The thing is though, in those days, firms of accountants were desperate for articled clerks. At face value it was attractive: a form of indentured apprenticeship under which a qualified accountant undertakes to inculcate an articled clerk into the principles and practices of the profession. In reality it was cheap labour. They sold it to school leavers through discreet ads in the situations vacant columns, next to those for hair restorers and varicose veins. “Leaving school? Why not become a Chartered Accountant?” It would not have looked out of place if they had added: “No one need know; confidentiality guaranteed.”

Ads were discreet because accountants were not allowed to tout for business, although as things began to change, the bigger firms pushed the boundaries with larger, more flamboyant offerings designed by expensive agencies. One of the most memorable went: “Some think Wart Prouserhice is just as good as Horst Whiterpart, but we know it’s best at Price Waterhouse.”

Today, accountancy training places are so sought after they won’t even look at you unless you have at least a 2:1 and an impressive portfolio of extra-curricular leadership activities – an internship in the House of Commons; volunteering with Ebola victims in Africa; representing Great Britain in the Winter Olympics; that kind of thing. You might then get invited to a day of written tests and observed activities, and if successful to a nerve-racking interview panel. Those who went to Bootham’s or Queen Ethelburga’s might then be offered a place. Back in the nineteen-sixties, five ‘O’ levels and you were in.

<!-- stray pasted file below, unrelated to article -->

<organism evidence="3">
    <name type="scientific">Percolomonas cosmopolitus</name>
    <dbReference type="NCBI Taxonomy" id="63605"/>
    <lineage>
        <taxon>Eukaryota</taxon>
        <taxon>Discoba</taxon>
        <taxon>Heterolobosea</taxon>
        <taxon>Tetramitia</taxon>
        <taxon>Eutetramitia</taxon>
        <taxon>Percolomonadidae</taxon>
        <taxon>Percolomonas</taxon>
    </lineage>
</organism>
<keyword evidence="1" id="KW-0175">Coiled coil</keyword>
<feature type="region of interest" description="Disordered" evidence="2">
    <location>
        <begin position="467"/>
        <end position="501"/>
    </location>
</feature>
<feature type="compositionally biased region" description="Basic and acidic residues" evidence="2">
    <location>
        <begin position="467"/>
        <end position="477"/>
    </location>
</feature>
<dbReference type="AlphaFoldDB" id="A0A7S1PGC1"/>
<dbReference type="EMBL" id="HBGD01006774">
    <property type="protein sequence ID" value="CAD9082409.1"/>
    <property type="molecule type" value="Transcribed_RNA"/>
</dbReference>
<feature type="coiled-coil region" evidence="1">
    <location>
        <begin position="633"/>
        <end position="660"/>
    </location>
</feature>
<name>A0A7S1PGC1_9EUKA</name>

Not so many years beforehand, articled clerks had been expected to pay a premium for the privilege of the job. At least by 1968 you got a salary, if that’s what you could call it. Mine was £360 per annum.

1968 payslips

Really? Well yes. Here are my first two pay slips. The first covers from the 9th to the 30th September, 1968, i.e. twenty-two thirtieths of a month. So 22/30 x 360/12 equals a straight £22, with a deduction of £3 6s 8d for National Insurance, leaving £18 13s 4d for my first three weeks’ pay. My first full month’s take-home pay was £26 13s 4d. I didn’t have to pay tax because I only started work in September, but I did after April when I got a £2 per month rise. It doesn’t look any better even when adjusted for inflation – £26 13s 4d in 1968 is the equivalent of around £400 today, less than half the minimum wage for an eighteen year-old.

I never did become a Chartered Accountant. I stuck it for a few years, failed a few exams, and then escaped to university. Would I have fared better in my parochial home town of canners, carriers, barbers, farmers, shippers and shopkeepers? I might have fitted in – like a pile of coke outside the gas works – but maybe not. Thirty years later, the lad who took the local job in my place ended up as one of the senior partners in charge of the whole outfit. He did make a lot of money.